L'Loyd, the humble star

By Drum Digital
03 November 2010

THE LITTLE boy used to have one main hero in life – Barney the dinosaur. He knew all the words to the songs the purple animal sang and had just about every DVD and CD featuring the creature. But since his dad became such a big TV star, one-year-old Levi Cele has abandoned Barney in favour of a miniature drum set, microphone and guitar. His dad is his idol now – and thousands of South Africans feel the same way.

L’loyd may not have won the coveted Idols title, losing out in a nailbiting finale to his close friend and rival Elvis Blue. But the two became firm friends during the competition and had made a pact that they would split the R500 000 cash prize between them. Which is exactly what an emotional Elvis did – and the money will surely go a long way to easing L’loyd’s disappointment.There to support him, as they have been throughout the show, were the people closest to the big man with the heart of gold: his son, Levi, and wife, Janice – the pair L’loyd missed so desperately during his 10 weeks in the Idols’ house.

Janice confesses there were times during her husband’s absence when she battled. “Some days I’d burst into tears because I had to be the man in the house, but it made me stronger,” the pretty 28-year-old says. “I also knew it was my husband’s ultimate dream and it made me so proud and happy to see him chasing it. I supported him all the way.”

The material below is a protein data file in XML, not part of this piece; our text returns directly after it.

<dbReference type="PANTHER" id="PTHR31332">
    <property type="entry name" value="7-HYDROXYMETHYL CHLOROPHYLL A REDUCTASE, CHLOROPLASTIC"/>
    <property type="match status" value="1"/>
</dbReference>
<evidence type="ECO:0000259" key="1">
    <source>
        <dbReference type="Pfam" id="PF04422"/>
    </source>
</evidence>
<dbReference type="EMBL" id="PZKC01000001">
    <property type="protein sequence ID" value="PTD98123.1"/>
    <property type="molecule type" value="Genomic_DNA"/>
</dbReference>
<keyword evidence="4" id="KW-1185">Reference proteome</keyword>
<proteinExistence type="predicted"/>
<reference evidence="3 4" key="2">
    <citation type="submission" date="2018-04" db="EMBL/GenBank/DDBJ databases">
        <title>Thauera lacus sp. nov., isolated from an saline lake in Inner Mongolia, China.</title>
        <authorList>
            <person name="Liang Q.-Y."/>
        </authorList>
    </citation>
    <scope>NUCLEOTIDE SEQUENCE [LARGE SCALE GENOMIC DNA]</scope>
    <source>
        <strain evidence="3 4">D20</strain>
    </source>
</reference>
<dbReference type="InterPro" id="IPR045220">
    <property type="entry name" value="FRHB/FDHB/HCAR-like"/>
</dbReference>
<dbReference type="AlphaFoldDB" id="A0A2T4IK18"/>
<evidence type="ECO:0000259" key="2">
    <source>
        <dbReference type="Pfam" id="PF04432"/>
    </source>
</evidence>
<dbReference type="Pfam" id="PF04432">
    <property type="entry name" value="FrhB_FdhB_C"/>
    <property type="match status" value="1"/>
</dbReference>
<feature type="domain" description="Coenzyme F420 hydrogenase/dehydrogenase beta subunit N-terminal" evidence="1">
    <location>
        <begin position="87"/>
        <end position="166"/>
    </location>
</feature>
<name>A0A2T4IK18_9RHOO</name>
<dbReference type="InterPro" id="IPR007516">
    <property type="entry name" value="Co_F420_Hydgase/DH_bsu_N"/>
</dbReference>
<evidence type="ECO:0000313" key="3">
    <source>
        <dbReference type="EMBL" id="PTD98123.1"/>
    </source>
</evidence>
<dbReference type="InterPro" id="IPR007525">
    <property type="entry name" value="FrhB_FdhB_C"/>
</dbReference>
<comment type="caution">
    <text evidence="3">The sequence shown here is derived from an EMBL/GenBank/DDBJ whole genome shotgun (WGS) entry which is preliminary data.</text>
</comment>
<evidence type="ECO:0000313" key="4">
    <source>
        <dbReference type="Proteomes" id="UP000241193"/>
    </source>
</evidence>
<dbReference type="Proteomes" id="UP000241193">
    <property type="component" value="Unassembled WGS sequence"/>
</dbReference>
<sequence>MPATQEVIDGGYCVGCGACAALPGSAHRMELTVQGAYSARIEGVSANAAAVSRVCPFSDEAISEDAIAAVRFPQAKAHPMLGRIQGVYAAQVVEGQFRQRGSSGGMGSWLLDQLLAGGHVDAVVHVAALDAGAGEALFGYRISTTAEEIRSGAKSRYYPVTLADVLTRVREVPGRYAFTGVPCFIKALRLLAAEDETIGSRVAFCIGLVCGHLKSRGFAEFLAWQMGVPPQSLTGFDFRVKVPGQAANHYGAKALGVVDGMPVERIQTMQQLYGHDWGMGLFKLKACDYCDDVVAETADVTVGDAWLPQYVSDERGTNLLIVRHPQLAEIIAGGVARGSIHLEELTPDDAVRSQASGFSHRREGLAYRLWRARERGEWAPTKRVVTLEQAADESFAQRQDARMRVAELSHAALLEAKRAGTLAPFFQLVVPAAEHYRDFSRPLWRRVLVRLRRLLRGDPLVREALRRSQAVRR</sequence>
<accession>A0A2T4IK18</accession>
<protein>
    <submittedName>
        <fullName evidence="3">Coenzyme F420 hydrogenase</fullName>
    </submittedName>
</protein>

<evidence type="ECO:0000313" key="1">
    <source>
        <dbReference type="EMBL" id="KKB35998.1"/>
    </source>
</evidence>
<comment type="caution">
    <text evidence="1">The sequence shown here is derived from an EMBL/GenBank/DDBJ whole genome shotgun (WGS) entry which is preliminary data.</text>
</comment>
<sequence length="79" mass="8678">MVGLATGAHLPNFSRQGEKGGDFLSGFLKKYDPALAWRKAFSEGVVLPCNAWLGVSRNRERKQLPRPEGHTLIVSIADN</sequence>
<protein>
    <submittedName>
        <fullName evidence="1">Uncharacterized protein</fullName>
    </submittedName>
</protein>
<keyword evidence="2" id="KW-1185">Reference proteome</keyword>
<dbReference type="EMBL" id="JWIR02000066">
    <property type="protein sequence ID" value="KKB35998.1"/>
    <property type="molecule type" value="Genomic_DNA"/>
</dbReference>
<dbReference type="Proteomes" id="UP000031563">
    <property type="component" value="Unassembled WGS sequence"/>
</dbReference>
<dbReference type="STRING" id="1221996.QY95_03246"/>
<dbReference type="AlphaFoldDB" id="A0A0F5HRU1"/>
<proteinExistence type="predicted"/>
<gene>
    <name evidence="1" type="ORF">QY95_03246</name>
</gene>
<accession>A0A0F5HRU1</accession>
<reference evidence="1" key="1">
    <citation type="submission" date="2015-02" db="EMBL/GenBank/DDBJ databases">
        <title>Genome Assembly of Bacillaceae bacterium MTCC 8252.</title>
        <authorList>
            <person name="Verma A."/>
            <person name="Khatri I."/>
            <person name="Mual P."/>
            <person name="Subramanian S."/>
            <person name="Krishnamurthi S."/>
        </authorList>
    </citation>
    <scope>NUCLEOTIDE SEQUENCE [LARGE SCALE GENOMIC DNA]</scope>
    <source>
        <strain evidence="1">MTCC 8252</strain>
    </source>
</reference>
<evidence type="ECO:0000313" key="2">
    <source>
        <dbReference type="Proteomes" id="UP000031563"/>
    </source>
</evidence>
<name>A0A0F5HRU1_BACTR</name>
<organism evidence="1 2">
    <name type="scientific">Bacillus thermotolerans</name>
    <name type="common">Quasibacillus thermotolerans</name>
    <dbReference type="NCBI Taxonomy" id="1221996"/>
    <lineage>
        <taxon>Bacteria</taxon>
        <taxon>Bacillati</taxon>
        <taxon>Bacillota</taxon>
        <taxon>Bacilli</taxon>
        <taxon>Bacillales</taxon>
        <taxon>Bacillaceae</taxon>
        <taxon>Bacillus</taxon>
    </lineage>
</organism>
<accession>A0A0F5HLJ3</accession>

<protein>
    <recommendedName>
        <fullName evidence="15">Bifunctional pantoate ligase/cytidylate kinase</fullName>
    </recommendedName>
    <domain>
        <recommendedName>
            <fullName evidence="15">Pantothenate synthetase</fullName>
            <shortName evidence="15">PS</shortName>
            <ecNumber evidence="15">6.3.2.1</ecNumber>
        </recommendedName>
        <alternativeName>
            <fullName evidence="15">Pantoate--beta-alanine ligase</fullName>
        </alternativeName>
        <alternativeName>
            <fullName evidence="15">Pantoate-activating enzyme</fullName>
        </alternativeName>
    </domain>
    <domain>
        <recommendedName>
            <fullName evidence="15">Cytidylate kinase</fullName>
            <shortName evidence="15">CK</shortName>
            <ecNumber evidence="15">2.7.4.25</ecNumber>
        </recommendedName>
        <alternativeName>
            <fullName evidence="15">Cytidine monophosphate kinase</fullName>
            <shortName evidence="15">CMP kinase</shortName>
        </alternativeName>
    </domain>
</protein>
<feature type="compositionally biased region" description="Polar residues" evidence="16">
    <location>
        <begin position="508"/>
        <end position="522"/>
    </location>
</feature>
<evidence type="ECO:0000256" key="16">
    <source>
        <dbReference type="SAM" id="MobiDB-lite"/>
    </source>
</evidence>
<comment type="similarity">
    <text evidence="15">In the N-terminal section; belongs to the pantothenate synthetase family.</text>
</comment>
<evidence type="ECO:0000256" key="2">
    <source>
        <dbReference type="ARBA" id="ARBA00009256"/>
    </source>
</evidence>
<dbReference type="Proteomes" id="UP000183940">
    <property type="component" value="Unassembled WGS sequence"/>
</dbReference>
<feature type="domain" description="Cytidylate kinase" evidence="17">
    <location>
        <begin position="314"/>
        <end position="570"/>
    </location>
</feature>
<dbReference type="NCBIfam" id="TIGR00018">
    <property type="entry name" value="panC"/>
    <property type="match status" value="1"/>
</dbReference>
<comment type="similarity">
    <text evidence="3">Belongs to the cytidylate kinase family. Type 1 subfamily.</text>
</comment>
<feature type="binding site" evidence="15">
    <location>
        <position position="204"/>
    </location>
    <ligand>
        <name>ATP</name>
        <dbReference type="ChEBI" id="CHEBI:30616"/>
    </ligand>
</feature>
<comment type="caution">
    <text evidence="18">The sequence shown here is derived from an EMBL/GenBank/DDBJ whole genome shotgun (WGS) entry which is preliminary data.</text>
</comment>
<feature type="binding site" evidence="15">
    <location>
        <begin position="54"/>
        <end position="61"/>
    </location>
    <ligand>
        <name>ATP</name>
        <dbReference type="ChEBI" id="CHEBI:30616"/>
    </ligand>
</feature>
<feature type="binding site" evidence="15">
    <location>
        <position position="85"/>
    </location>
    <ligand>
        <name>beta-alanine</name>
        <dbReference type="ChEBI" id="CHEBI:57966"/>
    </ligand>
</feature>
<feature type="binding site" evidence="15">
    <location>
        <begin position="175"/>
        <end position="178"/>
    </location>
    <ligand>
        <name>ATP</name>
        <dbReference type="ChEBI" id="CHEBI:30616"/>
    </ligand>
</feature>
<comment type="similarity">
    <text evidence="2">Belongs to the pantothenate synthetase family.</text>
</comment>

We’re chatting to Janice in the family’s comfortable, toy-strewn home in Phoenix, Durban – the house the Celes might soon be leaving. Everything happens up in Joburg for musicians and L’loyd already has gigs planned, most of them in the City of Gold. Although the family hasn’t seriously discussed moving, Janice is prepared to do what it takes to help her husband make a success of his career.

He’s the guy judge Mara Louw called a superstar, the guitar-strumming, velvet-voiced singer who appealed to South Africans from all walks of life. And to top it all, he’s just so nice. The 30-year-old part-time pastor and IT consultant never forgot to thank the fans who supported him week after week.

He showed his gratitude again after he sang the new song written specially for him by record company Universal. Appropriately called Thanks to You, it had an emotional L’loyd in tears at the end.

“This song is so powerful and although I’m singing it to my supporters it’s also very much to God, who’s brought me so far,” he said. “I’m so grateful for my blessings and this song makes me think about how far I’ve come in life.”

L’loyd, who grew up in poverty, told our sister magazine YOU in an earlier interview how he escaped a life of drug addiction and gangs to find fulfilment singing in church. He was on a one-way ticket to self-destruction when he was badly assaulted one night – and it was the wake-up call he needed to change his life. He stopped taking drugs and hanging out in clubs and on the streets with his badnews friends and started concentrating on what he was good at: singing.

He wishes more people would follow his example. “There are people I know in the townships who will make you weep with their singing but they feel they can’t achieve their dreams because they don’t have the money,” he says. “I want to show people they shouldn’t give up – just look at me. If this can happen to me, it can happen to anyone.”

Read the full article in DRUM of 11 Nove

mber 2010

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